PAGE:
I put the visiting card that the pension had given me into my document folder, and hoped for the best.
I thought of capricious, sullen, overbearing OVIR in Russia, its whimsical, short opening hours, its heart-rendingly long queues, its demand for another document when you have assembled your mountain right to the last stamped form, its demand that having filled in a document by hand, in duplicate, you write out the whole thing again, twice, because you made a slip – in short, the hell you go through to register your passport, or register where you live, or prove that you are who you are, that Edith Annette Palmer with the birth date 12/04/41 on this document with her photograph, is one and the same person as Edith Anett Palmer on that document with the same birth date and photograph. 'We should accept that they are the same person? The very idea!'
After Samuel and I finished talking about the budget, the lawyer came out of her office to meet me. We shook hands, she apologised for her bad English, and we walked off towards her car.
'You can speak to me, I understand a little,' she said cautiously.
This was after we had walked for five minutes in silence, when I was concentrating so hard on what had to be done next that I forgot she was there.
She must have been in her mid-forties, because her son was already twenty-five. She had wavy brown hair and bright smiling eyes, and a charming way of underlining what she was saying by touching my arm with one finger.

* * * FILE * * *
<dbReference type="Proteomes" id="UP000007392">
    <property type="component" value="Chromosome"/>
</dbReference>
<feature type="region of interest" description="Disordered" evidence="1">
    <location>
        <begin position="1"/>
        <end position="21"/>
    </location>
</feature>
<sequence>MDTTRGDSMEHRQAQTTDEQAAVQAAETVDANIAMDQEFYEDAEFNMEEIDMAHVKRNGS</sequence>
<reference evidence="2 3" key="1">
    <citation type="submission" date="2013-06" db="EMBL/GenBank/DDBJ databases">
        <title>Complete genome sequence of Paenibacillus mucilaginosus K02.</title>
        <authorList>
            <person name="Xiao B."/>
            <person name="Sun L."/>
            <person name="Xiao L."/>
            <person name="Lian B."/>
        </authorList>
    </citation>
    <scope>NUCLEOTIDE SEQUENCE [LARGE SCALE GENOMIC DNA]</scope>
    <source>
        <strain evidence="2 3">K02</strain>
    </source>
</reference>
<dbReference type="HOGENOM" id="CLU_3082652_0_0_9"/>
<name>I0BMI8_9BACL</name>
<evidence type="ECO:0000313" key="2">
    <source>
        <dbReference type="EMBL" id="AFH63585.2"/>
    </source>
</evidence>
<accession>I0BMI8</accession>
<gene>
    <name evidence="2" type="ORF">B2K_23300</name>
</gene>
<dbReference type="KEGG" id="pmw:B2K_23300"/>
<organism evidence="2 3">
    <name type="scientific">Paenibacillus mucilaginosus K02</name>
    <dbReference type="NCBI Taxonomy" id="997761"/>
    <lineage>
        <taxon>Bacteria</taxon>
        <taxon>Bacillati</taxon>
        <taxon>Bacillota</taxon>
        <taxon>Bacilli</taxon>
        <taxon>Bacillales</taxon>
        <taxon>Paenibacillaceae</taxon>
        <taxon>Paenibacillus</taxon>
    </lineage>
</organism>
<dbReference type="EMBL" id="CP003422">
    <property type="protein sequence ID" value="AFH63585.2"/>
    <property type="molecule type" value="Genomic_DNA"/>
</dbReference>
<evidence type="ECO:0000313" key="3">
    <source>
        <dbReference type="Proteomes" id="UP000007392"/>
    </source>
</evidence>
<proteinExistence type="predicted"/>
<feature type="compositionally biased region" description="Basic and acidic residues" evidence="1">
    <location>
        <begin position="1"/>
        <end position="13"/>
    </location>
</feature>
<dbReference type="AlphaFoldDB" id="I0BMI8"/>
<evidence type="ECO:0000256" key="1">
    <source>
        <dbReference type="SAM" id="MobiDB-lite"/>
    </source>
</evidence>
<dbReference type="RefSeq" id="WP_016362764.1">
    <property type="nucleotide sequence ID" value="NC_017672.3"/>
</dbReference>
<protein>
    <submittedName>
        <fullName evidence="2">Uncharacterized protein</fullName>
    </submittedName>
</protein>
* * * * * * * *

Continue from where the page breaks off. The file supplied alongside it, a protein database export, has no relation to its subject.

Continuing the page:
'We've all got bikes. In the weekend, my husband and I like to go out riding, and we often ride as far as the Castelo do Queijo... My husband speaks English much better than I do!'
She wrote down her name for me, so that I could remember it: Felisbéla Nováis.
'Felisbéla – it means happy and beautiful!' I exclaimed.
'And Nováis means new. You are happy and beautiful and new – is that right?'
She laughed and said she hoped so.
At the office where we went to get my number, she took a queueing ticket [wonderful] and we waited five minutes, just as Samuel promised. The young man behind the desk started going through my passport and filling in his form. Then he stopped, looked again at a line in the passport, and said something to Felisbéla. They discussed something for a moment, and both turned to look at me.
'We noticed it will be your birthday in nine days!' she said.
With the document for my new number, we went on to the bank to open an account. I handed my passport to the young woman in charge, she studied it for a while, and looked up.
'I see it will be your birthday in nine days!'
Felisbéla and I exchanged smiles.
I filled in the application form and passed it to the young woman, Estella [meaning star, she told me]. She began to transfer it to her computer. Then she stopped, picked up my passport, and turned to the names and addresses of two relatives at the back. She paused at the the second one, my sister Eirene in New Zealand.
'You won't need those,' I said anxiously. 'They are for emergencies.'
'It's only that your address is too long to fit on my computer. I am looking for a shorter one.'
'Let's see if I can make it shorter.'
I took back the form, crossed out some words, changed Court to Ct, Street to St and Hill to Hll, and gave it to her again. Would I have to copy it all out once more?
She smiled, typed Ct St Hll, and smiled again when it fitted into her computer.
With my new fiscal number and bank account, I have started to grow a Portuguese layer on top of my Russian, English and New Zealand ones.